Starting with Parallels Desktop 17.1.0 update, we introduce the support for VirGL, which is a feature of the Virtio GPU, allowing for hardware graphics acceleration in Linux virtual machines.
Parallels Desktop has been featuring hardware acceleration in Linux virtual machines for a long time, but it has previously been achieved through Parallels' proprietary drivers (part of Parallels Tools) consisting of many kernel and user-space components that required regular updates and fixes.
In contrast to that, VirGL features out-of-the-box support by all common Linux distributions, which allows for better compatibility across different desktop environments and applications, most notably — enabling the improved support for the Wayland protocol.
Moreover, it works even without Parallels Tools installed.
Note: due to compatibility concerns, VirGL will not be enabled in some instances. Learn more below.
Linux on ARM
- VirGL will be enabled in all new virtual machines;
- If a virtual machine has been created in a Parallels Desktop earlier than Parallels Desktop 17.1.0, installing/updating Parallels Tools will enable the VirGL feature.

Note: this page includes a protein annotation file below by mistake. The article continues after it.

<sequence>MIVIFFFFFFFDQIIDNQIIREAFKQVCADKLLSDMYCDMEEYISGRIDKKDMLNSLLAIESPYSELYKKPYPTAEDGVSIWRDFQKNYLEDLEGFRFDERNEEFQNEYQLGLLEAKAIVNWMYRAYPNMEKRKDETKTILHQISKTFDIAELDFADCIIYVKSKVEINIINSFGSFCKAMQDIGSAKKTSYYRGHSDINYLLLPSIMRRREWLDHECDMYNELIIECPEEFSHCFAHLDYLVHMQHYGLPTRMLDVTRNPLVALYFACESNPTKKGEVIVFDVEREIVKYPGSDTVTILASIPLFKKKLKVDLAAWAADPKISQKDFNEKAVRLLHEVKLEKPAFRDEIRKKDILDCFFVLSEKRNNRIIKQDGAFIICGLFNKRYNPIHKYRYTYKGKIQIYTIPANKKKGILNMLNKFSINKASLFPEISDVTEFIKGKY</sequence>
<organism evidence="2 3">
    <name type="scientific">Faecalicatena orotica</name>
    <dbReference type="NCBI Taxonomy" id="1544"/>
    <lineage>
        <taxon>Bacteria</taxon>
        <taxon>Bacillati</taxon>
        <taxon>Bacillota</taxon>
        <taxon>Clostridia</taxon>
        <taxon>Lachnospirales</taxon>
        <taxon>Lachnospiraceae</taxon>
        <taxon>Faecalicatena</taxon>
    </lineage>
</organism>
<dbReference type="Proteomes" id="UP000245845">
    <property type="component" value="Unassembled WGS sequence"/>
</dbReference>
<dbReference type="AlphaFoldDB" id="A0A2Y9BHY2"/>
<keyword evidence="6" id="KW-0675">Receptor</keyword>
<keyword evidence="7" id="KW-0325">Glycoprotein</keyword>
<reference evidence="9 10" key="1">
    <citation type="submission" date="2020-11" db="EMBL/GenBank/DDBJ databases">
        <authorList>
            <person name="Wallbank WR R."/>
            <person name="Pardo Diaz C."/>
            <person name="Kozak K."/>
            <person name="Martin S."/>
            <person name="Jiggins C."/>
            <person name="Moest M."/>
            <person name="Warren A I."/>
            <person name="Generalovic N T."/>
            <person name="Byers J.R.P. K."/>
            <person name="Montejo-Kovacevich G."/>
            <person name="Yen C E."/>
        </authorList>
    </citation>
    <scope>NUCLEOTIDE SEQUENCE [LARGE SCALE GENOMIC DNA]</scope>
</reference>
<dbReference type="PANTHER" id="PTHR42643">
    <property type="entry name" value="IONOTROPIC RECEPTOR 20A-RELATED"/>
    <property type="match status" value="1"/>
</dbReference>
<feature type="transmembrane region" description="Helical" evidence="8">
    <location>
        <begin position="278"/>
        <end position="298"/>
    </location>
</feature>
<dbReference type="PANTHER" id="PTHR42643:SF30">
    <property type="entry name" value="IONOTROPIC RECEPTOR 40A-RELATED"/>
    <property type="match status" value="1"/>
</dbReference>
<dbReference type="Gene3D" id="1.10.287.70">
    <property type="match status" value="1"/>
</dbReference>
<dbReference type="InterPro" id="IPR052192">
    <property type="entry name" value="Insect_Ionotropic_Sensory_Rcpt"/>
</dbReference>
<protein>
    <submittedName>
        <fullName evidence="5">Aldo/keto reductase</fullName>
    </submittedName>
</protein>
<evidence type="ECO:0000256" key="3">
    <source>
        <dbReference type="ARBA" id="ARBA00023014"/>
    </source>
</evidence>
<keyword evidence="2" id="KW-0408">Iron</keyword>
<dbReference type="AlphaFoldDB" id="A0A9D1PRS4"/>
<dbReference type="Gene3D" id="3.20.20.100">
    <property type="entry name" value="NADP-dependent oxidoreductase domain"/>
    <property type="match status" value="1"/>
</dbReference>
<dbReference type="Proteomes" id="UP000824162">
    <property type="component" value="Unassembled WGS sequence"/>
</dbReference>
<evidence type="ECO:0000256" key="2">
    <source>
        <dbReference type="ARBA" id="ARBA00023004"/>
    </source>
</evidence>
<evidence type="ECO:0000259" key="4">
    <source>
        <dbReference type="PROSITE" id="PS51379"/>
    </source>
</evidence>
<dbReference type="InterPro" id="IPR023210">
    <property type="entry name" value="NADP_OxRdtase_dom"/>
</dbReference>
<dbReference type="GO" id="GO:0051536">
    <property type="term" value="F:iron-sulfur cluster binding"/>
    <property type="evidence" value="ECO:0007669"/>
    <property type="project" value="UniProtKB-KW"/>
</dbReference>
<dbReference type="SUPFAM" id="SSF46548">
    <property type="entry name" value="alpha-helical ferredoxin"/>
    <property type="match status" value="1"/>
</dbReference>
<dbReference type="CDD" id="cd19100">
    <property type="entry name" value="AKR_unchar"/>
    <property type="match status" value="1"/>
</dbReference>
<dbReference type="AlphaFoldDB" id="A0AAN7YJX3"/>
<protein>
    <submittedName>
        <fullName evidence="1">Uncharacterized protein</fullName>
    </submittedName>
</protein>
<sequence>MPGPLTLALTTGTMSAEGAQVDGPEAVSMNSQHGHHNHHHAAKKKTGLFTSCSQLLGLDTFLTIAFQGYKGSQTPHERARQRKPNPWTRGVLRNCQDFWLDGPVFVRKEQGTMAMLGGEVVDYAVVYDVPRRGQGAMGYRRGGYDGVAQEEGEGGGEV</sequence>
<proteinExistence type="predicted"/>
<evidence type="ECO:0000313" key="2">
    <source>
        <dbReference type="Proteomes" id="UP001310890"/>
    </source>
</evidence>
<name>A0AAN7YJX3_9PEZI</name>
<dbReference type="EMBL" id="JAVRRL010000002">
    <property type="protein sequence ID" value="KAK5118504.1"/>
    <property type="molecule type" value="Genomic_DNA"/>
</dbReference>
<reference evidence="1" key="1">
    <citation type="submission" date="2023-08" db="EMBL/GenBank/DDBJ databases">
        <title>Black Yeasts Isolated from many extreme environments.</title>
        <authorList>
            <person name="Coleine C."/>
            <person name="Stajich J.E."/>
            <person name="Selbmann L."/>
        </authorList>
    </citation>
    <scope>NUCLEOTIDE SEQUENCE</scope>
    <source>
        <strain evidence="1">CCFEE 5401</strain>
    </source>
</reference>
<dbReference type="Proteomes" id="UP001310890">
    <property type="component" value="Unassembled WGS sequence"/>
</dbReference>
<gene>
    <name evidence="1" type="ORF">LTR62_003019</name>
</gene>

Linux x86 (Intel)
In Intel-based Linux virtual machines, VirGL will be preferred only for systems with kernel 5.10 and newer:
- VirGL will be enabled for all new virtual machines. However, upon installing Parallels Tools, Parallels Tools-powered graphics will be used for systems running kernel 5.9 and older;
- If the virtual machine has been created in a Parallels Desktop version earlier than Parallels Desktop 17.1.0, installing/updating Parallels Tools will enable VirGL, but only for systems with kernel 5.10 and newer.
To verify that VirGL is enabled, open Terminal inside the Linux virtual machine and execute the following command:
sudo dmesg | grep virgl
If the command returns a string with +virgl, this means that VirGL is enabled.
If the string contains -virgl, it's disabled.
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